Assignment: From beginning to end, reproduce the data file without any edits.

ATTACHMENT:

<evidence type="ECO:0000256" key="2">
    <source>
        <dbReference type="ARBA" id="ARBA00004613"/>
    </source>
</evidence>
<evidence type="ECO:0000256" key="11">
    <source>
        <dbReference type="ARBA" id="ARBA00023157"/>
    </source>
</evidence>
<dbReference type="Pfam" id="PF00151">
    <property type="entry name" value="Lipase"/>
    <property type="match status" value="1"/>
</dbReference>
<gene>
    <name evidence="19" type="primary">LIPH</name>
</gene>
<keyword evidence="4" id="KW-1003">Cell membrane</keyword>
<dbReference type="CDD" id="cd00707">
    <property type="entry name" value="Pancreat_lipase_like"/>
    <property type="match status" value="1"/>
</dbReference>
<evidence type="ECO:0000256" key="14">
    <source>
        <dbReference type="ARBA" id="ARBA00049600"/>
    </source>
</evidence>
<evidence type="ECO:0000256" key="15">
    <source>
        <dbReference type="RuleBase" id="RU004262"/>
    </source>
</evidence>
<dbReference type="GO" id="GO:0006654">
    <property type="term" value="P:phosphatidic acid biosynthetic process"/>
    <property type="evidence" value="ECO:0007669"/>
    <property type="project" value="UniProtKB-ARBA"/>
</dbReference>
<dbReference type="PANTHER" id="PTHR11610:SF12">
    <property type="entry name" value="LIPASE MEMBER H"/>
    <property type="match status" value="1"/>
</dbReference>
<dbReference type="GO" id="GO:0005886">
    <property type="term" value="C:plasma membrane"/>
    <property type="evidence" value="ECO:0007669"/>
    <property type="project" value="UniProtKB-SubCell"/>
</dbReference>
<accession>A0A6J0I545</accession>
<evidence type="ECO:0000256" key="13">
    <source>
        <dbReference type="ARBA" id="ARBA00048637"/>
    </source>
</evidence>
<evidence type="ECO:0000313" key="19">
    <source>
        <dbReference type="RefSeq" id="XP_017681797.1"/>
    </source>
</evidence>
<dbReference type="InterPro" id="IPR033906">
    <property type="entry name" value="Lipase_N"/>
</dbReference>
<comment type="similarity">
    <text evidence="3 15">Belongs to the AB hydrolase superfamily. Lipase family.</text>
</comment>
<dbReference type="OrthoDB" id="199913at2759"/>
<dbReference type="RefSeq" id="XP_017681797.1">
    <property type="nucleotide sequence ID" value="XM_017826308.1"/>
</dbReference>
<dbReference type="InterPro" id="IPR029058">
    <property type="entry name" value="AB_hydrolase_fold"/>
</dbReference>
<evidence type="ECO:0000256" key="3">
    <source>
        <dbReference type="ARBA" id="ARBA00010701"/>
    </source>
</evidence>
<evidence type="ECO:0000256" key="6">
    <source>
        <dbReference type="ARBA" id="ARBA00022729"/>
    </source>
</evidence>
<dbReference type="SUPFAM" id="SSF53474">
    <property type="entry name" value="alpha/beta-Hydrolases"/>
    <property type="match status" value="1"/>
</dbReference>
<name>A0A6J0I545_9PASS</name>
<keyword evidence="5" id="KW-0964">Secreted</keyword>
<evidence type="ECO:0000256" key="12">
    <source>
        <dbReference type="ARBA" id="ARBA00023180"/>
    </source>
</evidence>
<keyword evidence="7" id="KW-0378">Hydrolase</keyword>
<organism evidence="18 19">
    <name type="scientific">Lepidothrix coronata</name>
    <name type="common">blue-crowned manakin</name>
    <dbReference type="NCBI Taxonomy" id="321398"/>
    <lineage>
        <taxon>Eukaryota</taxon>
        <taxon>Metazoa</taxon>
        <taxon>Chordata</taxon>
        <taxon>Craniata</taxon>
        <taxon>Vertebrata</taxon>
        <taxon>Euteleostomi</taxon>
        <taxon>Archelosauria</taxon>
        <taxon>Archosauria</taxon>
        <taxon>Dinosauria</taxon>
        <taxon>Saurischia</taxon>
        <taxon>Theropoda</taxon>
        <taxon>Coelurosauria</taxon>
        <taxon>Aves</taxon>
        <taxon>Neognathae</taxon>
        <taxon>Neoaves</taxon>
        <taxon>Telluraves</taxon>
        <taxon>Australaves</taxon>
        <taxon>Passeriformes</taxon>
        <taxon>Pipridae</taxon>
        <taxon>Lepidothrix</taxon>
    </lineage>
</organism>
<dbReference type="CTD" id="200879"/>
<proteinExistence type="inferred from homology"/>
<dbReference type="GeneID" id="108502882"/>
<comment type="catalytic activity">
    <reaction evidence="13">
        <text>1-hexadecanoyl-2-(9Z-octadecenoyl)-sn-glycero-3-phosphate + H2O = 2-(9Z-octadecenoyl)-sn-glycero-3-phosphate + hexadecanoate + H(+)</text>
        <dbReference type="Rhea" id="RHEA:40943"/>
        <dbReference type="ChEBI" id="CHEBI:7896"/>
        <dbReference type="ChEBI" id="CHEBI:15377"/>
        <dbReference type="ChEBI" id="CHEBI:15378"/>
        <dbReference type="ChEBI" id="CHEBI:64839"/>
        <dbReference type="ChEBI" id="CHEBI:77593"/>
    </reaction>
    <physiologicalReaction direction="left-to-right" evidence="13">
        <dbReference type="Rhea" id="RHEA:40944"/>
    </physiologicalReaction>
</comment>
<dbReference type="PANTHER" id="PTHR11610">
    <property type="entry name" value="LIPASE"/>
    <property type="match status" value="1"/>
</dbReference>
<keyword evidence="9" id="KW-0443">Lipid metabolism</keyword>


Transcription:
<evidence type="ECO:0000256" key="2">
    <source>
        <dbReference type="ARBA" id="ARBA00004613"/>
    </source>
</evidence>
<evidence type="ECO:0000256" key="11">
    <source>
        <dbReference type="ARBA" id="ARBA00023157"/>
    </source>
</evidence>
<dbReference type="Pfam" id="PF00151">
    <property type="entry name" value="Lipase"/>
    <property type="match status" value="1"/>
</dbReference>
<gene>
    <name evidence="19" type="primary">LIPH</name>
</gene>
<keyword evidence="4" id="KW-1003">Cell membrane</keyword>
<dbReference type="CDD" id="cd00707">
    <property type="entry name" value="Pancreat_lipase_like"/>
    <property type="match status" value="1"/>
</dbReference>
<evidence type="ECO:0000256" key="14">
    <source>
        <dbReference type="ARBA" id="ARBA00049600"/>
    </source>
</evidence>
<evidence type="ECO:0000256" key="15">
    <source>
        <dbReference type="RuleBase" id="RU004262"/>
    </source>
</evidence>
<dbReference type="GO" id="GO:0006654">
    <property type="term" value="P:phosphatidic acid biosynthetic process"/>
    <property type="evidence" value="ECO:0007669"/>
    <property type="project" value="UniProtKB-ARBA"/>
</dbReference>
<dbReference type="PANTHER" id="PTHR11610:SF12">
    <property type="entry name" value="LIPASE MEMBER H"/>
    <property type="match status" value="1"/>
</dbReference>
<dbReference type="GO" id="GO:0005886">
    <property type="term" value="C:plasma membrane"/>
    <property type="evidence" value="ECO:0007669"/>
    <property type="project" value="UniProtKB-SubCell"/>
</dbReference>
<accession>A0A6J0I545</accession>
<evidence type="ECO:0000256" key="13">
    <source>
        <dbReference type="ARBA" id="ARBA00048637"/>
    </source>
</evidence>
<evidence type="ECO:0000313" key="19">
    <source>
        <dbReference type="RefSeq" id="XP_017681797.1"/>
    </source>
</evidence>
<dbReference type="InterPro" id="IPR033906">
    <property type="entry name" value="Lipase_N"/>
</dbReference>
<comment type="similarity">
    <text evidence="3 15">Belongs to the AB hydrolase superfamily. Lipase family.</text>
</comment>
<dbReference type="OrthoDB" id="199913at2759"/>
<dbReference type="RefSeq" id="XP_017681797.1">
    <property type="nucleotide sequence ID" value="XM_017826308.1"/>
</dbReference>
<dbReference type="InterPro" id="IPR029058">
    <property type="entry name" value="AB_hydrolase_fold"/>
</dbReference>
<evidence type="ECO:0000256" key="3">
    <source>
        <dbReference type="ARBA" id="ARBA00010701"/>
    </source>
</evidence>
<evidence type="ECO:0000256" key="6">
    <source>
        <dbReference type="ARBA" id="ARBA00022729"/>
    </source>
</evidence>
<dbReference type="SUPFAM" id="SSF53474">
    <property type="entry name" value="alpha/beta-Hydrolases"/>
    <property type="match status" value="1"/>
</dbReference>
<name>A0A6J0I545_9PASS</name>
<keyword evidence="5" id="KW-0964">Secreted</keyword>
<evidence type="ECO:0000256" key="12">
    <source>
        <dbReference type="ARBA" id="ARBA00023180"/>
    </source>
</evidence>
<keyword evidence="7" id="KW-0378">Hydrolase</keyword>
<organism evidence="18 19">
    <name type="scientific">Lepidothrix coronata</name>
    <name type="common">blue-crowned manakin</name>
    <dbReference type="NCBI Taxonomy" id="321398"/>
    <lineage>
        <taxon>Eukaryota</taxon>
        <taxon>Metazoa</taxon>
        <taxon>Chordata</taxon>
        <taxon>Craniata</taxon>
        <taxon>Vertebrata</taxon>
        <taxon>Euteleostomi</taxon>
        <taxon>Archelosauria</taxon>
        <taxon>Archosauria</taxon>
        <taxon>Dinosauria</taxon>
        <taxon>Saurischia</taxon>
        <taxon>Theropoda</taxon>
        <taxon>Coelurosauria</taxon>
        <taxon>Aves</taxon>
        <taxon>Neognathae</taxon>
        <taxon>Neoaves</taxon>
        <taxon>Telluraves</taxon>
        <taxon>Australaves</taxon>
        <taxon>Passeriformes</taxon>
        <taxon>Pipridae</taxon>
        <taxon>Lepidothrix</taxon>
    </lineage>
</organism>
<dbReference type="CTD" id="200879"/>
<proteinExistence type="inferred from homology"/>
<dbReference type="GeneID" id="108502882"/>
<comment type="catalytic activity">
    <reaction evidence="13">
        <text>1-hexadecanoyl-2-(9Z-octadecenoyl)-sn-glycero-3-phosphate + H2O = 2-(9Z-octadecenoyl)-sn-glycero-3-phosphate + hexadecanoate + H(+)</text>
        <dbReference type="Rhea" id="RHEA:40943"/>
        <dbReference type="ChEBI" id="CHEBI:7896"/>
        <dbReference type="ChEBI" id="CHEBI:15377"/>
        <dbReference type="ChEBI" id="CHEBI:15378"/>
        <dbReference type="ChEBI" id="CHEBI:64839"/>
        <dbReference type="ChEBI" id="CHEBI:77593"/>
    </reaction>
    <physiologicalReaction direction="left-to-right" evidence="13">
        <dbReference type="Rhea" id="RHEA:40944"/>
    </physiologicalReaction>
</comment>
<dbReference type="PANTHER" id="PTHR11610">
    <property type="entry name" value="LIPASE"/>
    <property type="match status" value="1"/>
</dbReference>
<keyword evidence="9" id="KW-0443">Lipid metabolism</keyword>